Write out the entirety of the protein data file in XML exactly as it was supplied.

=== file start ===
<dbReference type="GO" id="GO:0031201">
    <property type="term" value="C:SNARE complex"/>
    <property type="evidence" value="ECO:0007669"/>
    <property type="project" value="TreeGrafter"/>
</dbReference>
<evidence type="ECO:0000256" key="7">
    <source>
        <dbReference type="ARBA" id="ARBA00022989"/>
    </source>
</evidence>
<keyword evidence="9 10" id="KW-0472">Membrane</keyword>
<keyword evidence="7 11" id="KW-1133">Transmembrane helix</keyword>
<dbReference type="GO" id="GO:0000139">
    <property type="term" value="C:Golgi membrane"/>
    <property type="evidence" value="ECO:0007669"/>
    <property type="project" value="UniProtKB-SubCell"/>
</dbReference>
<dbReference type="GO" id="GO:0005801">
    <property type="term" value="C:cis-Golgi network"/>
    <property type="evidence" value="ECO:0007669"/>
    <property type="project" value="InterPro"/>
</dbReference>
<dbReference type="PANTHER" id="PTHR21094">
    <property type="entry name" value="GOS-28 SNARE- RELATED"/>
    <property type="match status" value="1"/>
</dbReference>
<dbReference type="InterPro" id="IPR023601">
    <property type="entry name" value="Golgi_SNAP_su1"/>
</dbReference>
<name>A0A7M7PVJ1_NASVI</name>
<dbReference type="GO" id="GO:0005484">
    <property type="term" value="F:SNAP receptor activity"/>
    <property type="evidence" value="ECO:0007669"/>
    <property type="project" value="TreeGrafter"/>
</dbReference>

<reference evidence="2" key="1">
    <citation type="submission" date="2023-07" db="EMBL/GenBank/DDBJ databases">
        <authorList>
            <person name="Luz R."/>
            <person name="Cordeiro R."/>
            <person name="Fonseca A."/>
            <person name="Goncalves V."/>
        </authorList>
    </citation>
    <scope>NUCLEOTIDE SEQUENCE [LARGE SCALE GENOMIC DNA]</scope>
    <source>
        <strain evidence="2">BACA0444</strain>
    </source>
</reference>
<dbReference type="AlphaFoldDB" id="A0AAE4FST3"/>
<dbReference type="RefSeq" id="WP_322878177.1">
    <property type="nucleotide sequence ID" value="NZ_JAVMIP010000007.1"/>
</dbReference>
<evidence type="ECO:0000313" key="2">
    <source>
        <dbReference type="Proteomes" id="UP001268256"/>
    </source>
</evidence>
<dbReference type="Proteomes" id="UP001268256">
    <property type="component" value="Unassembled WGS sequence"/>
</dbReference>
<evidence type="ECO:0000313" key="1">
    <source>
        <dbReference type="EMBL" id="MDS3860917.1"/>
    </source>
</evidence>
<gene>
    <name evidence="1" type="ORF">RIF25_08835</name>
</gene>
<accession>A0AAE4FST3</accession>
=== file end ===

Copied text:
<dbReference type="GO" id="GO:0031201">
    <property type="term" value="C:SNARE complex"/>
    <property type="evidence" value="ECO:0007669"/>
    <property type="project" value="TreeGrafter"/>
</dbReference>
<evidence type="ECO:0000256" key="7">
    <source>
        <dbReference type="ARBA" id="ARBA00022989"/>
    </source>
</evidence>
<keyword evidence="9 10" id="KW-0472">Membrane</keyword>
<keyword evidence="7 11" id="KW-1133">Transmembrane helix</keyword>
<dbReference type="GO" id="GO:0000139">
    <property type="term" value="C:Golgi membrane"/>
    <property type="evidence" value="ECO:0007669"/>
    <property type="project" value="UniProtKB-SubCell"/>
</dbReference>
<dbReference type="GO" id="GO:0005801">
    <property type="term" value="C:cis-Golgi network"/>
    <property type="evidence" value="ECO:0007669"/>
    <property type="project" value="InterPro"/>
</dbReference>
<dbReference type="PANTHER" id="PTHR21094">
    <property type="entry name" value="GOS-28 SNARE- RELATED"/>
    <property type="match status" value="1"/>
</dbReference>
<dbReference type="InterPro" id="IPR023601">
    <property type="entry name" value="Golgi_SNAP_su1"/>
</dbReference>
<name>A0A7M7PVJ1_NASVI</name>
<dbReference type="GO" id="GO:0005484">
    <property type="term" value="F:SNAP receptor activity"/>
    <property type="evidence" value="ECO:0007669"/>
    <property type="project" value="TreeGrafter"/>
</dbReference>

<reference evidence="2" key="1">
    <citation type="submission" date="2023-07" db="EMBL/GenBank/DDBJ databases">
        <authorList>
            <person name="Luz R."/>
            <person name="Cordeiro R."/>
            <person name="Fonseca A."/>
            <person name="Goncalves V."/>
        </authorList>
    </citation>
    <scope>NUCLEOTIDE SEQUENCE [LARGE SCALE GENOMIC DNA]</scope>
    <source>
        <strain evidence="2">BACA0444</strain>
    </source>
</reference>
<dbReference type="AlphaFoldDB" id="A0AAE4FST3"/>
<dbReference type="RefSeq" id="WP_322878177.1">
    <property type="nucleotide sequence ID" value="NZ_JAVMIP010000007.1"/>
</dbReference>
<evidence type="ECO:0000313" key="2">
    <source>
        <dbReference type="Proteomes" id="UP001268256"/>
    </source>
</evidence>
<dbReference type="Proteomes" id="UP001268256">
    <property type="component" value="Unassembled WGS sequence"/>
</dbReference>
<evidence type="ECO:0000313" key="1">
    <source>
        <dbReference type="EMBL" id="MDS3860917.1"/>
    </source>
</evidence>
<gene>
    <name evidence="1" type="ORF">RIF25_08835</name>
</gene>
<accession>A0AAE4FST3</accession>